The portraits can be confrontational: They have red backgrounds, and the subjects stare directly out at us. I found myself puzzling uncomfortably over those whose sex wasn’t immediately evident; I’m still used to discrete categories when it comes to gender. “Lee and Gunner,’’ for instance, are two round, short-haired people who balance feminine softness with a tough mien.
Then I saw “Steph and Adelaide.’’ Adelaide wears a sleeveless black T-shirt and a leather fedora, and she has frilly blond locks curling around her ears. Steph has her hair in a ducktail and wears a track jacket. Their drag places them in the fluid realm between feminine and masculine, but I felt at ease with their portrait. They looked like a fun couple to chat with at a party.
My habit of breaking folks into two genders certainly colored my reaction to Dugan’s photos — it’s her intention to poke holes in that kind of habit, and she does it well. Good portraits reveal something of both viewers and subjects, and the posturing and defensiveness of Dugan’s subjects is bound to make the viewer uncomfortable. Then, as with “Steph and Adelaide,’’ she finds a pair at home in their own skin, and they make us feel at home, too.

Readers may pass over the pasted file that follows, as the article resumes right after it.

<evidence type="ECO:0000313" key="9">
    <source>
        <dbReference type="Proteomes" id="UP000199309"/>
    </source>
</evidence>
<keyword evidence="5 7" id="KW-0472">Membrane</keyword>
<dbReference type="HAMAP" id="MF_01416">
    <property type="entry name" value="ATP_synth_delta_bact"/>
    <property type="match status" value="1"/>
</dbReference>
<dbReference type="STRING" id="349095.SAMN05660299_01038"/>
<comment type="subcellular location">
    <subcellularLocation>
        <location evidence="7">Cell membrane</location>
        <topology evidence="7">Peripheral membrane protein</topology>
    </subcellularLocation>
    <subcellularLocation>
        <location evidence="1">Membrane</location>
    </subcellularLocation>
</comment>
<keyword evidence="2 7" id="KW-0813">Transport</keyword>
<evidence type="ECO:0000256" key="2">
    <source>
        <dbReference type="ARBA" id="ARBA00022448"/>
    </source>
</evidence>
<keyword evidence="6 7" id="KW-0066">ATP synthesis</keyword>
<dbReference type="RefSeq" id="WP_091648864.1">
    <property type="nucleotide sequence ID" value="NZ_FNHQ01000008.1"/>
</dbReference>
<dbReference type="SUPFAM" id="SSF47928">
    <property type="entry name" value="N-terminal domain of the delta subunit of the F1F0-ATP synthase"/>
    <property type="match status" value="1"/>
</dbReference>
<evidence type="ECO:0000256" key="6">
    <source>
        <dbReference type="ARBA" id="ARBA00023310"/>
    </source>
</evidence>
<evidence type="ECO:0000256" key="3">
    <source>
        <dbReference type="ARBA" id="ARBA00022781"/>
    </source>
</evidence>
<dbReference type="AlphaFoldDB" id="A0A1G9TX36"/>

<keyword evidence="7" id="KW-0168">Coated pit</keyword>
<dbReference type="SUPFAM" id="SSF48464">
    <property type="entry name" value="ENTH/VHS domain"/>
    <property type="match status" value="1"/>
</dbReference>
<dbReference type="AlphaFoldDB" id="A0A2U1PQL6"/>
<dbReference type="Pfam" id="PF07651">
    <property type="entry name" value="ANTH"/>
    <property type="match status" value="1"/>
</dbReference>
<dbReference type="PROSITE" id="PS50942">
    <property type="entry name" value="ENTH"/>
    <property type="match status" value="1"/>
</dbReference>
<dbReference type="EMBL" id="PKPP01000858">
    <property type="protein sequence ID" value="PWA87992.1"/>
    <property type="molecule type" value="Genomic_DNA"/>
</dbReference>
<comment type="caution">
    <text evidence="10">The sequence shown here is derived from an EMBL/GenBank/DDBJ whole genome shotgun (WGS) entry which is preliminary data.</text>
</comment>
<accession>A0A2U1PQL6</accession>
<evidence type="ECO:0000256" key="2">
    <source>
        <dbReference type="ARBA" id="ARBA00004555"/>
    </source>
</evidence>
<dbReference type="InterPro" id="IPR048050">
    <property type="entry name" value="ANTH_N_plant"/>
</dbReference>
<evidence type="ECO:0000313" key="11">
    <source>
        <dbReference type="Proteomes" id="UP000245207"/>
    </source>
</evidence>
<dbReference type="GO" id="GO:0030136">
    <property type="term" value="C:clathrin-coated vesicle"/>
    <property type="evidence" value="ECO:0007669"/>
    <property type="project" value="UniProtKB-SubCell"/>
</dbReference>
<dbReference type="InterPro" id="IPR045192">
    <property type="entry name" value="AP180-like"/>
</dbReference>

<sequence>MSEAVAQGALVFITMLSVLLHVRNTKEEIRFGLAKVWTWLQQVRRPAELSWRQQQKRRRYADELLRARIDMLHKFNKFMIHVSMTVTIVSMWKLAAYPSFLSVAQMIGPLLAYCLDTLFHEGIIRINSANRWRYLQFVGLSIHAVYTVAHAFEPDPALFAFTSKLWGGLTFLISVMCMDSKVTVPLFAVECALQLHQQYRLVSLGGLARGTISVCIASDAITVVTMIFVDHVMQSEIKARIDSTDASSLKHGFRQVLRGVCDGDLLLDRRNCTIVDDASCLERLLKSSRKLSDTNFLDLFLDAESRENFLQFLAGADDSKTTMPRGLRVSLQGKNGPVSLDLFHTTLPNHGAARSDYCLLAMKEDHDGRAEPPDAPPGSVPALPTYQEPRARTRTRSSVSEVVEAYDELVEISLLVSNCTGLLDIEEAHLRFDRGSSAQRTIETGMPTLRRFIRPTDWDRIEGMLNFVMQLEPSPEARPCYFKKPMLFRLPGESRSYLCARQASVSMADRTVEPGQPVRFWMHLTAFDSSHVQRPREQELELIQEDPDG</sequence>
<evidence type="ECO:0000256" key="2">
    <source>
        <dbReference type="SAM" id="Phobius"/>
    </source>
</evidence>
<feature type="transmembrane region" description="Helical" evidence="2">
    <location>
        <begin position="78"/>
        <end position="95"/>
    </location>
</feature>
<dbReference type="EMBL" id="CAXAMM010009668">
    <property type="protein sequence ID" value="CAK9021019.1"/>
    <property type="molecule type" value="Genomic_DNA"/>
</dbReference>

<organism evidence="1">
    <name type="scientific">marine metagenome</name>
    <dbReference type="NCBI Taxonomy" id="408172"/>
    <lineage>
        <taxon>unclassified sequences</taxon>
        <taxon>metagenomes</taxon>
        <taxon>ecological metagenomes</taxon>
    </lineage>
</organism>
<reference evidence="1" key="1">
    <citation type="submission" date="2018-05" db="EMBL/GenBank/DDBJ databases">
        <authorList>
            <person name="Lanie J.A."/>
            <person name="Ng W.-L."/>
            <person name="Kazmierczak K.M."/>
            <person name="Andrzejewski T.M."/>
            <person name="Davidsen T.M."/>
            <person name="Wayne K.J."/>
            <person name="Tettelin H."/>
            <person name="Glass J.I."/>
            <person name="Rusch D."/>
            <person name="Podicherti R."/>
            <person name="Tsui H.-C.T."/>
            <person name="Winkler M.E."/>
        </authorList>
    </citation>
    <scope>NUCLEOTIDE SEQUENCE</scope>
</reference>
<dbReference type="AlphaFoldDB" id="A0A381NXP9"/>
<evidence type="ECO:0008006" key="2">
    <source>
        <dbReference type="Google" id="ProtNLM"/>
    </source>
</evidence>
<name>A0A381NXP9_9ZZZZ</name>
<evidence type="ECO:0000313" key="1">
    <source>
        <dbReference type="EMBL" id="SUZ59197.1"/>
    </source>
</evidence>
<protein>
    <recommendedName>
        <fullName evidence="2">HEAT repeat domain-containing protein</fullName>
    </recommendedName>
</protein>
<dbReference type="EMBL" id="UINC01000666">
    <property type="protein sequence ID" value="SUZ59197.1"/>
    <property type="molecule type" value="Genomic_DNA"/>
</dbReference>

Rick Ashley’s sweet and goofy photos of prom couples in Marblehead make a terrific counterpoint to Dugan’s more emotionally charged works. Shot against a white backdrop as they enter the prom, the kids often ham it up for the camera. In “Prom Couple #103,’’ a solidly built girl in a cherry-red satin number looks as if she’s about to heave her class-clown date over her shoulder. They don’t seem to be taking themselves, or the prom, too seriously.